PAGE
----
Southport senior wins scholarship
Southport High School senior Victoria A. “Tori” Updike stared down the face of adversity for years, blinking only occasionally before conquering it.
It was that tenacious attitude in dealing with the mental illness of her father and his subsequent suicide that helped her earn the second-place, $12,000 scholarship at the Kiwanis Club of Indianapolis’ annual Abe Lincoln Awards luncheon Feb. 12 at the Sheraton Indianapolis City Centre Hotel. The program celebrates students who have overcome adversity while achieving success.
Watching her parents divorce wasn’t easy for Updike, who witnessed some nasty altercations between her parents and was 15 when her dad took his life. She coped with it quietly and didn’t tell her friends at school what happened.
Updike forged ahead and tried not to dwell on the past while bonding closer with younger sister Raewyn, now 15 and a freshman at Southport. “Nobody but my sister really understood what I was going through.”
Updike submitted an essay to be considered as the school’s nominee, and the selection committee deemed her a most worthy candidate.
“I didn’t know that I had won second place until I heard my name called,” said Updike. “I just looked at my mom (Rebecca Updike), and we stared at each other with wide-open mouths. We were both surprised. I don’t do well getting up in front of crowds, so it was a nervous situation for me. But since we (the candidates) were all there for the same reason, it was a supportive environment.”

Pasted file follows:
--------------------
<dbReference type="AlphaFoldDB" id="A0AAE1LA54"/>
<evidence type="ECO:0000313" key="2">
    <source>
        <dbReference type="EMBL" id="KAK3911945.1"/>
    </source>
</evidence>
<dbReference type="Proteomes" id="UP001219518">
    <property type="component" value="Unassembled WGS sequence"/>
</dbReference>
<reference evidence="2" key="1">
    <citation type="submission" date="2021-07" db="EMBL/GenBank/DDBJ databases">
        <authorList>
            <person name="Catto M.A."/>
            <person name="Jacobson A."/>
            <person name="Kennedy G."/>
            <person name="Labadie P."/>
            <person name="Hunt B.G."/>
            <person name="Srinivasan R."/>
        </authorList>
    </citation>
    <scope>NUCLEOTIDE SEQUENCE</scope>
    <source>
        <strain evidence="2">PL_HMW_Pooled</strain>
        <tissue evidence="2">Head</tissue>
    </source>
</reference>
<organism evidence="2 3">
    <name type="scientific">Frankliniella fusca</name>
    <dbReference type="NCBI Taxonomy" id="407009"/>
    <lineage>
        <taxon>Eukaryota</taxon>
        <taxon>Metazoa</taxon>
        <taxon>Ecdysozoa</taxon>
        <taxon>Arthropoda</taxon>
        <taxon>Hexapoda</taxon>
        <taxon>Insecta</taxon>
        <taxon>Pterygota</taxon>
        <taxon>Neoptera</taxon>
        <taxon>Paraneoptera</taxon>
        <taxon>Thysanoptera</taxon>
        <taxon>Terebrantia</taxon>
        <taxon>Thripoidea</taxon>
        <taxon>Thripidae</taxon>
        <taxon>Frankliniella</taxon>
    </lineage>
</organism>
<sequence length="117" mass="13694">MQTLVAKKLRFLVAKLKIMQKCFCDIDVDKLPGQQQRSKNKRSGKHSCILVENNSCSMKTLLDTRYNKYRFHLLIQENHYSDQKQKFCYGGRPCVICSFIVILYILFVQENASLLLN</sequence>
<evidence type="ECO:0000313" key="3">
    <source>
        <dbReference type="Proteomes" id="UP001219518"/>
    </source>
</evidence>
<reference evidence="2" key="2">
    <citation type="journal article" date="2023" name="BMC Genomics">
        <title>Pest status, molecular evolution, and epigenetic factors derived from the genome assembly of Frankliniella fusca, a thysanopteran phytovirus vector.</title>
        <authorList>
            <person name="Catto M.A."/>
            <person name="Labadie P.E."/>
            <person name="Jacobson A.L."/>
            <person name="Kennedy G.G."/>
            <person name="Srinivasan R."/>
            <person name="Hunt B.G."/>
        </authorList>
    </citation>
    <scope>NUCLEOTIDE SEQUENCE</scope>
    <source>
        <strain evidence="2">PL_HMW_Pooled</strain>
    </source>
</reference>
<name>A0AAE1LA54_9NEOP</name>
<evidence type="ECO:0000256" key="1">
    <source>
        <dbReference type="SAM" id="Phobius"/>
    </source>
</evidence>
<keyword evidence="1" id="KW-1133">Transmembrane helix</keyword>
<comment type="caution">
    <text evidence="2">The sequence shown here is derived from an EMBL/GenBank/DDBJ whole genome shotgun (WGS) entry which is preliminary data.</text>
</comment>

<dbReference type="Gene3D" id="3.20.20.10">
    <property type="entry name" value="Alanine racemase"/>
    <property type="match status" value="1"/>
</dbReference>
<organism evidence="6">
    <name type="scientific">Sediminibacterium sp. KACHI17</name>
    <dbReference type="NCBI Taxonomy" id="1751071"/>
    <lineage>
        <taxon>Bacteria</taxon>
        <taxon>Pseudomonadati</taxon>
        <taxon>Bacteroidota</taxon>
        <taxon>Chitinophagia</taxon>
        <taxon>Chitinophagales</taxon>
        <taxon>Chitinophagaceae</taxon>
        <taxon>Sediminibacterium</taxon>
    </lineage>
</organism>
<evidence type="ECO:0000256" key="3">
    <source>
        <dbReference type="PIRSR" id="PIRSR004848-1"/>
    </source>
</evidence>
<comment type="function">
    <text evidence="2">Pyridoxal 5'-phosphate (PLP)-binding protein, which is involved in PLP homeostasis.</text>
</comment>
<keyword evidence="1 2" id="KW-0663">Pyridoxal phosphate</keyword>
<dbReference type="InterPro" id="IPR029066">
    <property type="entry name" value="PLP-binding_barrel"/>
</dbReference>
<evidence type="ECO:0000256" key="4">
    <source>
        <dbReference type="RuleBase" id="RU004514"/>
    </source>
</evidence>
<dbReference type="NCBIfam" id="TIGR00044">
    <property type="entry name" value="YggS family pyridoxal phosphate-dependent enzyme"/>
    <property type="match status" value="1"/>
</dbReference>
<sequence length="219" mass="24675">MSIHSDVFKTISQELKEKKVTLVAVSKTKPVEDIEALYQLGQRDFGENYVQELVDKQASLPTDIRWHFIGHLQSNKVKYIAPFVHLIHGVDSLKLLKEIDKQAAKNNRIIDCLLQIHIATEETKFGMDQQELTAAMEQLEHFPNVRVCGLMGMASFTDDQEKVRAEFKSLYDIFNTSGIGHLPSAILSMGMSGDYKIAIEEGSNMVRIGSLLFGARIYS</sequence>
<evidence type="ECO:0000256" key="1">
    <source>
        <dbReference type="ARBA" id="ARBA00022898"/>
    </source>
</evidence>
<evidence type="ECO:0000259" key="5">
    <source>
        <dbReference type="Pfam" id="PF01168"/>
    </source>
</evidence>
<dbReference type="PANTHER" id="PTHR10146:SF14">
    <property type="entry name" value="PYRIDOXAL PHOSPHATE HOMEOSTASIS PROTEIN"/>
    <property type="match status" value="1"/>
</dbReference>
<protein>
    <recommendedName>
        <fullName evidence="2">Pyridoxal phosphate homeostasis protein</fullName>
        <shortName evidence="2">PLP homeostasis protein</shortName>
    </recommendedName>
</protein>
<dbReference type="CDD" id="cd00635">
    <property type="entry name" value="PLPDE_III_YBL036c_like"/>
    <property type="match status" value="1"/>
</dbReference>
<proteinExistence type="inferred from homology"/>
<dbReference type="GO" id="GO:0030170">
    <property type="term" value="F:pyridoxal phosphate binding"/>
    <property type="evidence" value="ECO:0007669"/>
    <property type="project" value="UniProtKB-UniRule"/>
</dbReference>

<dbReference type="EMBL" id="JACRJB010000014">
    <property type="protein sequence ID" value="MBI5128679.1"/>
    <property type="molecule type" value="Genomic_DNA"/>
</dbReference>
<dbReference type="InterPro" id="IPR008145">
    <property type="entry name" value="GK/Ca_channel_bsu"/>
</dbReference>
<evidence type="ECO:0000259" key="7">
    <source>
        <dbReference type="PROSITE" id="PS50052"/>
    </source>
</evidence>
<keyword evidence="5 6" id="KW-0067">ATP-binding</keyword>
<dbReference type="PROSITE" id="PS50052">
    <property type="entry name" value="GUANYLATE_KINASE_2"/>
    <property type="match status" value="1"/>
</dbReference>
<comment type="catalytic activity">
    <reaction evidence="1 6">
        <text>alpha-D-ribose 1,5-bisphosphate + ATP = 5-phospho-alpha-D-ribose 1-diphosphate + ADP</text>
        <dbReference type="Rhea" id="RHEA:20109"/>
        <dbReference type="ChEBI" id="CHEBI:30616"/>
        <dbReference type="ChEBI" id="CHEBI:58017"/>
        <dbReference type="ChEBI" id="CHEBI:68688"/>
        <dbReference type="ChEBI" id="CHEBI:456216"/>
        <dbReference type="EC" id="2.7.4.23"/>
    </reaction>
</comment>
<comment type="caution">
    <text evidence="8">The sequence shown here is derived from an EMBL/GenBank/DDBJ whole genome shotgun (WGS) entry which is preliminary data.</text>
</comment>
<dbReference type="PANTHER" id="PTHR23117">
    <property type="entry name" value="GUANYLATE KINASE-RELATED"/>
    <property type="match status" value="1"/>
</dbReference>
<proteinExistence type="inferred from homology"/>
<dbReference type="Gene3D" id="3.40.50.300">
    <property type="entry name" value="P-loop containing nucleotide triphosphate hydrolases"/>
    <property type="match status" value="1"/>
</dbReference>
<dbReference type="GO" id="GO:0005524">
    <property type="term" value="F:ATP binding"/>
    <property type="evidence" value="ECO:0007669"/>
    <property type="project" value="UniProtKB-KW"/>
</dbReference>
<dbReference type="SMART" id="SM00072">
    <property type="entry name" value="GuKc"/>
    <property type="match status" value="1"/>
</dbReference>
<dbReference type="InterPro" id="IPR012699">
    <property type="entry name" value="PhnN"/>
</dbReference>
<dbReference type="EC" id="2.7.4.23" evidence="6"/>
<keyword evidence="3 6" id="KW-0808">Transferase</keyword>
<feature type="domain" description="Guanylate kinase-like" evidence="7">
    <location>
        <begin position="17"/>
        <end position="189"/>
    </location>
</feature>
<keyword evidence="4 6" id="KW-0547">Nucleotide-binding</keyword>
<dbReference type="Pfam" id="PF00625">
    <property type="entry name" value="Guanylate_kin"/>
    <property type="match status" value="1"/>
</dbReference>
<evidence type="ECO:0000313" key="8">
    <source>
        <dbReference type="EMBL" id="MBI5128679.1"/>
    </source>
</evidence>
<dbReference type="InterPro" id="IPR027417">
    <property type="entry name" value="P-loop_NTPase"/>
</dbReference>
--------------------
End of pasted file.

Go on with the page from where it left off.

Even though it was nerve-racking for Updike, it wasn’t so unpleasant that she didn’t enjoy her lunch. “It was a really nice luncheon,” she said, “and Raewyn gave me a big hug when I told her I finished second.”
The winner of the first-place, $16,000 scholarship went to Hayley Faucett from Broad Ripple Magnet; Ashley McWhirter from Indiana School for the Blind received $8,000; and Madisan Johnson from Speedway won a $5,000 scholarship. Recipients of $250 grants included Yulia Grace Cleek from Franklin Central, Rebecca M. Goodman, Beech Grove; Madison K. Messenger, Perry Meridian; and Zachary J. Smith, Roncalli.
While the Kiwanians award their scholarships more for perseverance than academic excellence, Updike is no slouch when it comes to her studies. She has been on the A honor roll all seven semesters, boasts a 4.5 grade point average and is the salutatorian of her class.
Updike, who considers herself a student leader, is involved in many extracurricular activities. She is the managing editor of the school newspaper and writes a column, “Becoming Victorious,” for each issue. One of her columns covered the importance of voting and being politically active. She is also president of the school’s dance-a-thon, which benefits Riley Hospital for Children at IU Health.
And would you believe she’s a part-time clerical assistant for Dyer Chiropractic Clinic.
“I love doing a variety of things,” she said.
As for the future, Updike plans to study biology and genetics, probably at either Indiana or Purdue universities. She also wants to help others, and she got a good start on that last year by helping to raise $23,000 through the dance-a-thon. “I was really proud of that.”
It looks like the sky is the limit for Updike, who offers the following advice to those who might fall on hard times: “The only person holding you back is yourself.”